George Orwell’s Big Brother has been invoked often. It’s the idea of a surveillance state where the government is always watching and the public — even innocent people who are simply going about their lives. The New York Times takes a look at the theory of Little Brother’s constant watchfulness:
As the Internet proves every day, it isn’t some stern and monolithic Big Brother that we have to reckon with as we go about our daily lives, it’s a vast cohort of prankish Little Brothers equipped with devices that Orwell, writing 60 years ago, never dreamed of and who are loyal to no organized authority. The invasion of privacy — of others’ privacy but also our own, as we turn our lenses on ourselves in the quest for attention by any means — has been democratized. […]
In “1984,” the abolition of personal space was part of an overarching government policy, but nowadays it’s often nothing more than a side effect of wired high spirits. The era of the “viral video,” when footage of some absorbing slice of life can spread overnight around the globe, is bringing out the anarchist in all of us. […]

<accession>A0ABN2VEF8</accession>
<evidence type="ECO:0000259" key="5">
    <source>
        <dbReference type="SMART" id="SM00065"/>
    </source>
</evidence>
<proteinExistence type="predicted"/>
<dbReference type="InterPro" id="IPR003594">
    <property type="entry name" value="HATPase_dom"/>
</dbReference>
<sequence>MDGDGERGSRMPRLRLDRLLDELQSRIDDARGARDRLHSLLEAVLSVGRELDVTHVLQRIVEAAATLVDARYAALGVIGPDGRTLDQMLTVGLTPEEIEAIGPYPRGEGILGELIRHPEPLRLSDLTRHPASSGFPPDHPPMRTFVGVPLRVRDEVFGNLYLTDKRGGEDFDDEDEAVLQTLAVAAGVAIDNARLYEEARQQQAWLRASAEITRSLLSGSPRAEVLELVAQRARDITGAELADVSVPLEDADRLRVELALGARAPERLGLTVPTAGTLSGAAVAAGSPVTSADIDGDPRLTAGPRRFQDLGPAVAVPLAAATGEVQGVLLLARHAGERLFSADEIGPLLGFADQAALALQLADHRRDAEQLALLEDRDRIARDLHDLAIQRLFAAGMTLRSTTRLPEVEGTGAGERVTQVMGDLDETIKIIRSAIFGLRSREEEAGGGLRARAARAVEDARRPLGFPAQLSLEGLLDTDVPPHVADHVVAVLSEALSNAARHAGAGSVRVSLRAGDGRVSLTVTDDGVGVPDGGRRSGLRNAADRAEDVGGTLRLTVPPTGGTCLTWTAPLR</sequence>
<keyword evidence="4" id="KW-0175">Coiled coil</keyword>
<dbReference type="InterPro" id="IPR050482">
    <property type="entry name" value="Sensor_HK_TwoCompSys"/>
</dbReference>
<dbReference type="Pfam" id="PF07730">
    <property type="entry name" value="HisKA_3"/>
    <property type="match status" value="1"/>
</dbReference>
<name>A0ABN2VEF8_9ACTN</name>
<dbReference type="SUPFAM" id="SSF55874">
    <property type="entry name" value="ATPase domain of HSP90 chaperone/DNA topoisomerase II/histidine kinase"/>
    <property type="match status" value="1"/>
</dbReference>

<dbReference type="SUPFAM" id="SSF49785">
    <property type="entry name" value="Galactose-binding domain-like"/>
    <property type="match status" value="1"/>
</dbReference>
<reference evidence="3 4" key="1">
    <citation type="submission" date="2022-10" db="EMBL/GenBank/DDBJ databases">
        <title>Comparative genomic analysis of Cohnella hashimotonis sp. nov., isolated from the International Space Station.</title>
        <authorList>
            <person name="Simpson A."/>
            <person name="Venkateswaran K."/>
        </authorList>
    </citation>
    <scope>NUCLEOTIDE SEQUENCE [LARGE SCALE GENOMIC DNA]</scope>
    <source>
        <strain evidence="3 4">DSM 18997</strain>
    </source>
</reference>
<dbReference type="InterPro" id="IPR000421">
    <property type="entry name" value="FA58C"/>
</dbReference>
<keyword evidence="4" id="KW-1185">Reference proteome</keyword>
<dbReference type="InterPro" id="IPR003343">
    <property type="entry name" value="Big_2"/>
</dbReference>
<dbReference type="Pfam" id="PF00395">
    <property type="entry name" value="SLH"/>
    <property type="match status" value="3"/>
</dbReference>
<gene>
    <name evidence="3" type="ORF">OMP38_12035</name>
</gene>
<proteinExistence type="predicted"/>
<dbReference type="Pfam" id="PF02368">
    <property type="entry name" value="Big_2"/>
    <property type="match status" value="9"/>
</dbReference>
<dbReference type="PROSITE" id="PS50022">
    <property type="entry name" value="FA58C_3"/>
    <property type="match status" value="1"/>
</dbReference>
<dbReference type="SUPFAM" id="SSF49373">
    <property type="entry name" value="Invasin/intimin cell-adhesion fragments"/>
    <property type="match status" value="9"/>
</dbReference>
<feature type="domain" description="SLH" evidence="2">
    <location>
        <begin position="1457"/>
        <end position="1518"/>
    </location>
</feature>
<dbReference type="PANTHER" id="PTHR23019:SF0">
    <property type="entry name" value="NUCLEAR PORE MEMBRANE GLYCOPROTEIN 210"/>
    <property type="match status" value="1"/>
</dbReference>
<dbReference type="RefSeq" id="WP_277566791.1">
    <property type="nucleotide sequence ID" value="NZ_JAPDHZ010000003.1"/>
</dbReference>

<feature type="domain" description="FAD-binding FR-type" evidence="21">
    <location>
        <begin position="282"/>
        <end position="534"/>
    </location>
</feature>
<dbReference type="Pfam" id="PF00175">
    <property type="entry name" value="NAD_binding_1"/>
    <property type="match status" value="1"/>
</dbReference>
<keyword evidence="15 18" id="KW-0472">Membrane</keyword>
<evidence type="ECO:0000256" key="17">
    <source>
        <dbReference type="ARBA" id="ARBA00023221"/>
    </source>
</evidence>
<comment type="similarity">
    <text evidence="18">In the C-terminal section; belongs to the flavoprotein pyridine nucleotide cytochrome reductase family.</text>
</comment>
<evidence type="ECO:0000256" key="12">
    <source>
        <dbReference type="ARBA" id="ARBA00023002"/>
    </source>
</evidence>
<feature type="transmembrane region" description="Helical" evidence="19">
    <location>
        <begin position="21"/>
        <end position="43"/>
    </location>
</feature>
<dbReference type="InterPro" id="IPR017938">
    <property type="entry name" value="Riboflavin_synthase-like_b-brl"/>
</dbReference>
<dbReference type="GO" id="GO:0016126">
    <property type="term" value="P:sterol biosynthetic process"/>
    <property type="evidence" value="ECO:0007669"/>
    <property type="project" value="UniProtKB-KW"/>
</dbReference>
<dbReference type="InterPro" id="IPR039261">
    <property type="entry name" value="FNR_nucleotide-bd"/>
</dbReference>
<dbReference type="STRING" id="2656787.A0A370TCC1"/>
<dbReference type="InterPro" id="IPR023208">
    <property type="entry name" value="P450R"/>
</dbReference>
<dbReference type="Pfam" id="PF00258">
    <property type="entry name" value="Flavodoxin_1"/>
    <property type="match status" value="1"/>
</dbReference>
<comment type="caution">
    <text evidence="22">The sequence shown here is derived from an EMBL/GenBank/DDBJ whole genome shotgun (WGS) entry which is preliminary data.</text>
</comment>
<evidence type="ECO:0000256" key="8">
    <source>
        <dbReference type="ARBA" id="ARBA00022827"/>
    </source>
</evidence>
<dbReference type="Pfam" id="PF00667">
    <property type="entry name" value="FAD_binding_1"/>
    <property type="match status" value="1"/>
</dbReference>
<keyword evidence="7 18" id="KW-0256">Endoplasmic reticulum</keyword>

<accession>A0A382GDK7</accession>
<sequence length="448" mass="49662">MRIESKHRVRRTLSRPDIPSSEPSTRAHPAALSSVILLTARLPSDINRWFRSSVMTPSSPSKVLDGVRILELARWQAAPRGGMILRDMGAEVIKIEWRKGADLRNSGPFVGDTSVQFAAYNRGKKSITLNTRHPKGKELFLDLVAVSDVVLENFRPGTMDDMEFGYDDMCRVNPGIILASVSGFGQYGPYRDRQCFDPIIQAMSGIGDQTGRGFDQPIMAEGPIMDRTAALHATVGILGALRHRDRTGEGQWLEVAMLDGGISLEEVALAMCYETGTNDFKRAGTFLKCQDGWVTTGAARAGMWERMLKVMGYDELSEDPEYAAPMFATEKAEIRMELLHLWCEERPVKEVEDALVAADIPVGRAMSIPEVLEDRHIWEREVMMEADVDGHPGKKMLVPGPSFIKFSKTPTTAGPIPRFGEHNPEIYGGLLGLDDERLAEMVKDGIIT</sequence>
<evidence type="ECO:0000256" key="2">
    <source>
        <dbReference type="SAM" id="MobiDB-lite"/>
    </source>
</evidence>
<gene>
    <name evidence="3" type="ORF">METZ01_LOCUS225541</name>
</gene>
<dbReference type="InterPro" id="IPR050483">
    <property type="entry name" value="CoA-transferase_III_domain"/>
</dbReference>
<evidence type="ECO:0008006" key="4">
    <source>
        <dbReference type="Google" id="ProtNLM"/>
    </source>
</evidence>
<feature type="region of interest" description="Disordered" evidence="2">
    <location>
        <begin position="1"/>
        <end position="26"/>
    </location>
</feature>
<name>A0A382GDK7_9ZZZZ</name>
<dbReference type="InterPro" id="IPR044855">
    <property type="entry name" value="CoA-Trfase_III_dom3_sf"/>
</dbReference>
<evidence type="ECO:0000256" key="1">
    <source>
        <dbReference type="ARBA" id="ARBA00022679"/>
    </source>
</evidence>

There are also times, of course, when Little Brother does a positive service to society by turning the tables on the state and watching the watchers. The other day a video emerged that seemed to show an Israeli soldier dancing in a mocking manner around a cowering Palestinian woman whom he appeared to have under his control. The viewer couldn’t help but be reminded of more shocking pictures from Abu Ghraib — scenes of torture that might never have come to light if Little Brother hadn’t been standing nearby. […]
Big Brother may have stifled dissent by forcing conformity on his frightened subjects, but his trespasses were predictable and manageable. What’s more, his assaults on citizens’ privacy left the concept of privacy intact, allowing the possibility that with his overthrow people might live again as they once had.
Little Brother affords us no such luck, in part because he dwells inside us rather than in some remote and walled-off headquarters. In the new, chaotic regime of networked lenses and microphones that point every which way and rest in every hand, permitting us to train them on ourselves as easily as we aim them at one another, the private and public realms are so confused that it’s best to treat them as identical.